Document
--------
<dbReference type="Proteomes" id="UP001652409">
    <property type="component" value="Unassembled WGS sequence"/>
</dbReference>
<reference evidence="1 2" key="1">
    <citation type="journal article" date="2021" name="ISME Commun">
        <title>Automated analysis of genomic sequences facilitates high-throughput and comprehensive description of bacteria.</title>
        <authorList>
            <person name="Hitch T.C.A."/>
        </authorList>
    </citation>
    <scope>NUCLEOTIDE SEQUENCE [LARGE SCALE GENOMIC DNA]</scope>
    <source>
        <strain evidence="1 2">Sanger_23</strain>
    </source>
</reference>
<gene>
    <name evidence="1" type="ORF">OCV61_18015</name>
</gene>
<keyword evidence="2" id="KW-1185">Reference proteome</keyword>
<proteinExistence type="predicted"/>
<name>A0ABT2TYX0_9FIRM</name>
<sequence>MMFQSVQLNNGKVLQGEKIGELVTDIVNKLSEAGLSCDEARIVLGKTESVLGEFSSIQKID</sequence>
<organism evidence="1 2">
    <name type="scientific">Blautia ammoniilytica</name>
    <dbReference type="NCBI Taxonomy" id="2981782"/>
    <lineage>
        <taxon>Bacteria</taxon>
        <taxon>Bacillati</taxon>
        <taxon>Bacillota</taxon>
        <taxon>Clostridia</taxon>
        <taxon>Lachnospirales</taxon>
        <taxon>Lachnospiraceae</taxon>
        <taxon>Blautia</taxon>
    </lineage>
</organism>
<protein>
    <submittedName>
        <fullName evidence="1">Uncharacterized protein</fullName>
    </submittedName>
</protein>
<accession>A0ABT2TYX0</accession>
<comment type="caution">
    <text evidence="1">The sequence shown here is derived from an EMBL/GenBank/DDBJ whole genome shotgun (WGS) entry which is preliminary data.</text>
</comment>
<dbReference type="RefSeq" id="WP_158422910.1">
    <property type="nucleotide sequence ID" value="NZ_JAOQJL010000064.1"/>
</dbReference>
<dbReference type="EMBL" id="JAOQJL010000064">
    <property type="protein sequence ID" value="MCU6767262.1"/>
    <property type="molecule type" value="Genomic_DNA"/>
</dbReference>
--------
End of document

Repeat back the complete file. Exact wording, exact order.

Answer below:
<dbReference type="Proteomes" id="UP001652409">
    <property type="component" value="Unassembled WGS sequence"/>
</dbReference>
<reference evidence="1 2" key="1">
    <citation type="journal article" date="2021" name="ISME Commun">
        <title>Automated analysis of genomic sequences facilitates high-throughput and comprehensive description of bacteria.</title>
        <authorList>
            <person name="Hitch T.C.A."/>
        </authorList>
    </citation>
    <scope>NUCLEOTIDE SEQUENCE [LARGE SCALE GENOMIC DNA]</scope>
    <source>
        <strain evidence="1 2">Sanger_23</strain>
    </source>
</reference>
<gene>
    <name evidence="1" type="ORF">OCV61_18015</name>
</gene>
<keyword evidence="2" id="KW-1185">Reference proteome</keyword>
<proteinExistence type="predicted"/>
<name>A0ABT2TYX0_9FIRM</name>
<sequence>MMFQSVQLNNGKVLQGEKIGELVTDIVNKLSEAGLSCDEARIVLGKTESVLGEFSSIQKID</sequence>
<organism evidence="1 2">
    <name type="scientific">Blautia ammoniilytica</name>
    <dbReference type="NCBI Taxonomy" id="2981782"/>
    <lineage>
        <taxon>Bacteria</taxon>
        <taxon>Bacillati</taxon>
        <taxon>Bacillota</taxon>
        <taxon>Clostridia</taxon>
        <taxon>Lachnospirales</taxon>
        <taxon>Lachnospiraceae</taxon>
        <taxon>Blautia</taxon>
    </lineage>
</organism>
<protein>
    <submittedName>
        <fullName evidence="1">Uncharacterized protein</fullName>
    </submittedName>
</protein>
<accession>A0ABT2TYX0</accession>
<comment type="caution">
    <text evidence="1">The sequence shown here is derived from an EMBL/GenBank/DDBJ whole genome shotgun (WGS) entry which is preliminary data.</text>
</comment>
<dbReference type="RefSeq" id="WP_158422910.1">
    <property type="nucleotide sequence ID" value="NZ_JAOQJL010000064.1"/>
</dbReference>
<dbReference type="EMBL" id="JAOQJL010000064">
    <property type="protein sequence ID" value="MCU6767262.1"/>
    <property type="molecule type" value="Genomic_DNA"/>
</dbReference>